Whereas the old 80's Treks and Specialized touring bikes were superb ...older Cannondales were pretty decent, too. Designs then factored in reliability

  5. I'm glad to know I'm not the only one who rides 36/32 or 36/36. Or any wheels that aren't pre-made.

    24-spoke wheels on a touring bike? I wouldn't have ridden 24 spokes on a racing bike even when I was young, skinny--and racing.

    1. Exactly - like I said, I'd have been cautious about using a wheel with 28 on the front, even though I was a flyweight.

      Funny thing - but rims today seem to be heavier. They've cut the number of spokes, but made the rims heavier to compensate. Rims like the old Mavic GEL280 rivaled the weight of the best carbon fiber rims today -- but the carbon rims are lousy for braking, so they are the real reason for the big push to disc brakes (which are also heavier).

    2. They also had to make the rims heavier to make them strong enough to handle the amount of dish that rear wheels need.

  6. I just go for the 36/36 anymore on everything. Hubs of vintage quality of this count are cheap on eBay, especially the freewheel ones that I prefer.

  7. 36/36 laced on my RACING bike. Too many potholes on the roads, especially after winter and I'm tall and heavy.

    I have limited experience with purely racing rigs (i.e. lightweight everywhere) but my understanding is that if one is tall, heavy and stong enough, there's no way lightweight components will last for any prolonged period of time. Pity that few mfgs place info about weight limit.

  8. 36/36 for me too.

    I am heavy (100 kg during winter, 90 during summer) and i ride a lot of cobblestones so less than that and the wheels just fell appart. Hell, my touring bike still has 650b with "ballon" tires. Not fast, but far stronger than 700 rims.
    Carbon fibers wheels just are not up to the task. A friend of mine just has to change a zipp rim at 500€ after just a few kilometers of cobbles.

  9. MY bike has whatever wheels were in stock for ISO 559 tires, but that was years ago, before I discovered the Retrogrouch and developed an appreciation for high-spoke-count wheels. I haven't counted the spokes but they're most likely 36s. Nowadays, if I were searching for a new wheel, I wouldn't go for anything less than 36, and would go with 40s front and rear if I could find them. I ride damn near everywhere and I need indestructible wheels.

    I can't remember clearly the last time that I broke a spoke. It was at least 4 years ago, probably more, and it was on a 36-spoke wheel. A single broken spoke did not end my ride nor did it appreciably bring the wheel out of true. I rode the bike daily for a week before I had time to bring it to the shop for a replacement spoke. It also has rim brakes, where's no chance of a loose spoke getting caught.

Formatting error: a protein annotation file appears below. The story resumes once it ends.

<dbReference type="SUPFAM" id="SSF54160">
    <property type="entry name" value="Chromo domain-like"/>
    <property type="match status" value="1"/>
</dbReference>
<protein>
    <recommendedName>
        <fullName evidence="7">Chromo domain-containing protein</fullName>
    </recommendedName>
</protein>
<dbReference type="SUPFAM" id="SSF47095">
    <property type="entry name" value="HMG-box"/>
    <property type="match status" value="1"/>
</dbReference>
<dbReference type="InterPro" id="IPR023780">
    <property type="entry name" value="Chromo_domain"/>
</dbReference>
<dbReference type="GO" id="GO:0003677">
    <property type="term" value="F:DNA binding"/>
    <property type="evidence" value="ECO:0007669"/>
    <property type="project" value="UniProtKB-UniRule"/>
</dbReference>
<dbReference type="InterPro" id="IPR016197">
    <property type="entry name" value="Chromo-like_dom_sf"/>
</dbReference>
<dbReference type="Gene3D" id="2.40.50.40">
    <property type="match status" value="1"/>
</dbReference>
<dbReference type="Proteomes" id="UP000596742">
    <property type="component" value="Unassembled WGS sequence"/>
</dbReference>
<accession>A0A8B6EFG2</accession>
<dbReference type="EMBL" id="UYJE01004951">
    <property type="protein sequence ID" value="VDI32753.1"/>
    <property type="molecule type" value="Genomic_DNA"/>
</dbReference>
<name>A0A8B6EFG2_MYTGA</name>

The chance of a spoke getting caught in a disc brake does make me wonder: have any of the disc-brake proponents thought of that possibility? I've heard from many sources about disc brakes' supposed meat-slicer capability in a crash, but none of them to my knowledge have warned of the danger of loose spokes.

    1. I had broken spokes in my practice and also had caught spokes in chain as well. Stainless steel is fairly soft material, so all safety concerns aren't as serious, which is a good thing. Broken spoke will just bend. It isn't strong enough to throw you into header in case when it traps into rotor.

  10. I am not saying 24 spoke wheels are a good idea for touring bikes, but spokes break due to fatigue, not because of excessive load. I would bet it is a poorly built wheel with either inadequate tension or too much play at the spoke/hub interface. A carbon fork bothers me more than 24 spoke wheels!

    1. The problem with low-spoke-count wheels is that the effect of a broken spoke is more pronounced than with 32+ spokes. A single broken spoke is more likely to make a wheel go out of true, and consequently less rideable, it has only 24 (or fewer) spokes in the first place.

  11. I have the great pleasure of riding an original style 720, model year 1985.
    It is one of the best bikes I have ever ridden.
    I did some upgrades, swapped to 700C wheels (36 -36 spoke count, hand built by myself and went to 8 speed cassette index bar end shifting, but overall kept the "flavor" of the original intact.
    I initially felt some excitement when I heard Trek was resurrecting the model 720 as a touring bike but when I saw a review I was stunned by the low spoke count wheels.
    I knew after reading that initial review that Trek was only trying to grab some of the old legend as a marketing ploy and their new bike was little more than the same old same old from the new and modern bike designers.
    I am not impressed.

    Fellow Grouch,

    Randy R